23 Aug 2010 12:08:20
Forestry Commission tests carbon sequestration standard
Testing is due to begin on a new quality assurance scheme for tree planting programmes intended for carbon sequestration.
The Forestry Commission claimed that with demand for such projects increasing, there needs to be a standard by which to measure their effectiveness and ensure real benefits are being achieved.
A six-month pilot phase is designed to test the Woodland Carbon Code before it is officially launched in early 2011.
To comply with the code, organisations must show that projects are sustainably managed to national standards, use standard measures for the volume of carbon that will be sequestered, meet transparent criteria and be independently verified.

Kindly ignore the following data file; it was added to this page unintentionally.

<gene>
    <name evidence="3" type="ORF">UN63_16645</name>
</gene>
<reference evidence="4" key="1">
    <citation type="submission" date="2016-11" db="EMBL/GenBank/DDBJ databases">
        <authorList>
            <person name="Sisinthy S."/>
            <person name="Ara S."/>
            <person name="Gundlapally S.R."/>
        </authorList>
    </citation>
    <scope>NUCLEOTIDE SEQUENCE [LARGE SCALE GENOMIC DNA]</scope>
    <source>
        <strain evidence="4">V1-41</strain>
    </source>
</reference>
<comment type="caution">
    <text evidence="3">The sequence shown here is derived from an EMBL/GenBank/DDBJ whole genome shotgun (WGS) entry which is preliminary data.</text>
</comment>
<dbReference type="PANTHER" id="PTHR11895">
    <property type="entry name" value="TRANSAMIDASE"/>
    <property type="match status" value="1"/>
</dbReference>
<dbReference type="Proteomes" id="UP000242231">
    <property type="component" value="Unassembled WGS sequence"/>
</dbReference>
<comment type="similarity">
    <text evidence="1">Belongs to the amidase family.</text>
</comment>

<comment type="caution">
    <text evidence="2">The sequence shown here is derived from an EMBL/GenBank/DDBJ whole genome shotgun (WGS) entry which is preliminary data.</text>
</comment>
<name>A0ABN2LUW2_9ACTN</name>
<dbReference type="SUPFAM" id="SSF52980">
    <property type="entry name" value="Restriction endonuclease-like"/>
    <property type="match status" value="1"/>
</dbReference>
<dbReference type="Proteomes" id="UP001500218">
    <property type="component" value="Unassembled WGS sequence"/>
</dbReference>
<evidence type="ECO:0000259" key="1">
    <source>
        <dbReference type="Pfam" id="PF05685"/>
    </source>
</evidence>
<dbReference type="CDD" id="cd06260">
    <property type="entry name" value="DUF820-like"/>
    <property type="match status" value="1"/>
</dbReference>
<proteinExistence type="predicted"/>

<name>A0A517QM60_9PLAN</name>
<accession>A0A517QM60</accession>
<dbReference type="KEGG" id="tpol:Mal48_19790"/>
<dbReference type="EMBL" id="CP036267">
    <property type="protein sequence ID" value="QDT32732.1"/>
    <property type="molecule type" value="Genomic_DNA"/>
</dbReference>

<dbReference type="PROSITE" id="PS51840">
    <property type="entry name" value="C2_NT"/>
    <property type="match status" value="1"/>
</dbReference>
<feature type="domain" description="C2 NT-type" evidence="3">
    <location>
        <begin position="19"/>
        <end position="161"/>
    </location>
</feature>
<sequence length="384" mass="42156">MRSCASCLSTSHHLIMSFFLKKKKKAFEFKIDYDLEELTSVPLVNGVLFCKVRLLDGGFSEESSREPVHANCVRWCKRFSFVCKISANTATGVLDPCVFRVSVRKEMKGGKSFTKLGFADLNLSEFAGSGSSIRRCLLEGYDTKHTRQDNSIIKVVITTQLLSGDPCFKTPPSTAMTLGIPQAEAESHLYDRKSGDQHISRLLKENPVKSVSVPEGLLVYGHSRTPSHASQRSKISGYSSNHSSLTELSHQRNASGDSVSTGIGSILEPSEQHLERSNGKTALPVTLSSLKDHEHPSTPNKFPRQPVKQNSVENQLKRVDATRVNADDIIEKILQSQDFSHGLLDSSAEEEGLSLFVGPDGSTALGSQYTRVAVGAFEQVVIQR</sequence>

Tim Rollinson, director general of the Forestry Commission, said that the Woodland Carbon Code will "encourage more investment in tree planting in the UK".
"There are now many commercial schemes that encourage individuals and businesses to contribute to tree planting to help compensate for their carbon footprint. But before investing in projects, people want to know that schemes will actually deliver what they claim," he added.
The announcement comes just days after research reported in Science magazine found that the ability of the world's plants to absorb carbon dioxide has declined in the last decade.